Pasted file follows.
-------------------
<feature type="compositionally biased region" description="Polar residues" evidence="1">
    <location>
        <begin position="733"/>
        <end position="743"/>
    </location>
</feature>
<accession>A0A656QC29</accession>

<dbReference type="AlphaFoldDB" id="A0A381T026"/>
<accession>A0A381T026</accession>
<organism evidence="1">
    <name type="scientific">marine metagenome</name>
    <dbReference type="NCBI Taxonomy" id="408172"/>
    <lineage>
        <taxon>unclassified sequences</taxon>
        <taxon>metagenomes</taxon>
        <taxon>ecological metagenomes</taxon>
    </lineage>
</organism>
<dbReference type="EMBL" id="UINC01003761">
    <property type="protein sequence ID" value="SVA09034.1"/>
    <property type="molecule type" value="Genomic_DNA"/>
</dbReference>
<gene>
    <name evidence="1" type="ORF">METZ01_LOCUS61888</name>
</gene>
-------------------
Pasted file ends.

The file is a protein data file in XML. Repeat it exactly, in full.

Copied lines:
<feature type="compositionally biased region" description="Polar residues" evidence="1">
    <location>
        <begin position="733"/>
        <end position="743"/>
    </location>
</feature>
<accession>A0A656QC29</accession>

<dbReference type="AlphaFoldDB" id="A0A381T026"/>
<accession>A0A381T026</accession>
<organism evidence="1">
    <name type="scientific">marine metagenome</name>
    <dbReference type="NCBI Taxonomy" id="408172"/>
    <lineage>
        <taxon>unclassified sequences</taxon>
        <taxon>metagenomes</taxon>
        <taxon>ecological metagenomes</taxon>
    </lineage>
</organism>
<dbReference type="EMBL" id="UINC01003761">
    <property type="protein sequence ID" value="SVA09034.1"/>
    <property type="molecule type" value="Genomic_DNA"/>
</dbReference>
<gene>
    <name evidence="1" type="ORF">METZ01_LOCUS61888</name>
</gene>